Blagojevich Lawyer Says Threshold for Impeachment Has Not Been Met

The attorney for Illinois Gov. Rod Blagojevich urged the House panel investigating the governor to vote against impeachment, declaring that the threshold for such action has not been met.

As hearings got underway Monday, attorney Ed Genson said federal wiretaps may have caught the governor making some "unfortunate" remarks but they don't show him taking illegal actions.

Blagojevich is accused of plotting to sell off Barack Obama's vacant U.S. Senate seat and engaging in other "pay-to-play" schemes. The FBI complaint against him cited a number of wiretapped conversations.

But Genson said there's no evidence the governor ever took illegal action to auction off a U.S. Senate seat or pressure the Chicago Tribune to fire its editorial writers. He said the conversations amount to "unfortunate talk, talk that shouldn't have been made perhaps. But not actions."

Genson appealed to the committee after the panel denied his request to subpoena two top aides to Obama. The governor's attorney continued to complain about the manner in which the hearing was being conducted, accusing the committee of denying his client due process.

"It does not do the state of Illinois any credit to conduct a hearing that in fact denies due process to Rod Blagojevich," Genson said.

State lawmakers have said the rules and standards for impeachment proceedings are not as strict as those for a trial.

But Genson complained that the panel was admitting as evidence un-sworn statements, news articles and uncertified transcripts, which he said amounts to "hearsay."

"I understand this is not a trial. I understand this is not a courtroom, but the fact of the matter is due process is due process," he said.

"We're fighting shadows here," Genson said.

Genson was also planning to submit the internal report released last week by Obama's transition team detailing contact between Obama aides and the office of the Illinois governor.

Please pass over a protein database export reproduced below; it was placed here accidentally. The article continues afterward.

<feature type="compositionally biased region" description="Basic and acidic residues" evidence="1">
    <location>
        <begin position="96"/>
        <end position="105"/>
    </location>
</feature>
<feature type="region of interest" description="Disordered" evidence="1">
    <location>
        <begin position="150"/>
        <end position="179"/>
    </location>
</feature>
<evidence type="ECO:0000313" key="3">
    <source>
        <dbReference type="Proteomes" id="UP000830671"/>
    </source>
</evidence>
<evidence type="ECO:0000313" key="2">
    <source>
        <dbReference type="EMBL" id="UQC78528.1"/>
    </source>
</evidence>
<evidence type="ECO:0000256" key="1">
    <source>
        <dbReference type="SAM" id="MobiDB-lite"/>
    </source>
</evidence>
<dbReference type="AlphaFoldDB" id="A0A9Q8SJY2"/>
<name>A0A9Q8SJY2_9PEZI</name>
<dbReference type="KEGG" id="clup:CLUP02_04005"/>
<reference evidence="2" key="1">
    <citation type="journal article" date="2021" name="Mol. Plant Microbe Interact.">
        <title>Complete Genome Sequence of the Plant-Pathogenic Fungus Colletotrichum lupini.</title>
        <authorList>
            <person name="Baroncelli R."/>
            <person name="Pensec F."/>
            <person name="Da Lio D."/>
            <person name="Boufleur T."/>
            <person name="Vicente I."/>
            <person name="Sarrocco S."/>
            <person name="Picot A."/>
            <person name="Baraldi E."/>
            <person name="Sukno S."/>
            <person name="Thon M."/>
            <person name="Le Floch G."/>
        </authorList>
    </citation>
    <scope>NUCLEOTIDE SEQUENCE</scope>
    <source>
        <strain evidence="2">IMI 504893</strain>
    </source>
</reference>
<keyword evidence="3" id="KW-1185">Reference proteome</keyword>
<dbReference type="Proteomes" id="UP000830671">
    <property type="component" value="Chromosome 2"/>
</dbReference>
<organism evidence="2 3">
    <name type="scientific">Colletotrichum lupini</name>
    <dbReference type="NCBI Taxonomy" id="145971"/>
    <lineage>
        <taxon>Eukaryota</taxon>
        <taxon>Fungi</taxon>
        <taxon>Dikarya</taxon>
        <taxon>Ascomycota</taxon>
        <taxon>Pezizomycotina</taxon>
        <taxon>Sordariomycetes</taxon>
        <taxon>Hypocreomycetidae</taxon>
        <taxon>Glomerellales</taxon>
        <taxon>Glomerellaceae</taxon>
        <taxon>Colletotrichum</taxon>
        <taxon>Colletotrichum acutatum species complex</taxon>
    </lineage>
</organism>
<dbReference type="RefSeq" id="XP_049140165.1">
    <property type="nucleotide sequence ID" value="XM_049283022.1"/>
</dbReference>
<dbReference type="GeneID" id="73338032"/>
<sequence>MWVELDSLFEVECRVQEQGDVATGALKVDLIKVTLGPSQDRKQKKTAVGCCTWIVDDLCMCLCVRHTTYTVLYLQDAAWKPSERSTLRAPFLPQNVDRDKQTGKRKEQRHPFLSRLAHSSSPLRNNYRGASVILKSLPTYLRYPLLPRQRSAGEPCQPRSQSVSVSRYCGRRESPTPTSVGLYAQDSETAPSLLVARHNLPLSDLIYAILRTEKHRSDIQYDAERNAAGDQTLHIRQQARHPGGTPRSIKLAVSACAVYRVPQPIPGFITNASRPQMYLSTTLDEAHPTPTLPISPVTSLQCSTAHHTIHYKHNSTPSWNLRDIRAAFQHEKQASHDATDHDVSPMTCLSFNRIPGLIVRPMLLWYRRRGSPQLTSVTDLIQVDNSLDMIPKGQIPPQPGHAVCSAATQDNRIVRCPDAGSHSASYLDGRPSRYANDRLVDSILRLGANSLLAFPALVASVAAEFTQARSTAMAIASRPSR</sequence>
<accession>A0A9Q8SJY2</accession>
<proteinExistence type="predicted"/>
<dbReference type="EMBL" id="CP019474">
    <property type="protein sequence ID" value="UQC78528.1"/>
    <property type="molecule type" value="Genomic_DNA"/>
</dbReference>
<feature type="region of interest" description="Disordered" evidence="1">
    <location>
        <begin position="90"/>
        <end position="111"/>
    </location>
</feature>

Obama aides said the report showed no inappropriate discussions with the governor regarding the filling of Obama's Senate seat. Genson says the document supports the governor's claims that he did nothing wrong.

State Rep. Barbara Flynn Currie, who chairs the committee, said Sunday that Genson's request to submit the report would probably be approved. But she expressed skepticism that the report would prove the governor's innocence.

"Maybe in this particular instance someone didn't run a stop sign, but it doesn't say they didn't run a different stop sign," she said.

The House panel rejected Genson's subpoena request after U.S. Attorney Patrick Fitzgerald said the testimony would interfere with his investigation. Genson wanted incoming White House chief of staff Rahm Emanuel and Obama adviser Valerie Jarrett to testify.

Fitzgerald, however, filed paperwork Monday to release conversations caught on wiretaps to the Illinois House committee. Fitzgerald says disclosing four calls wouldn't interfere with the ongoing criminal investigation.

Federal prosecutors had asked a judge for permission to disclose a limited number of the intercepted conversations in a redacted form.

Blagojevich continues to hold on to office, defending his innocence and rejecting suggestions that he should resign. Lt. Gov. Pat Quinn, however, said Sunday that the governor will be out of office by President Lincoln's bicentennial birthday celebration on Feb. 12.

The Associated Press contributed to this report.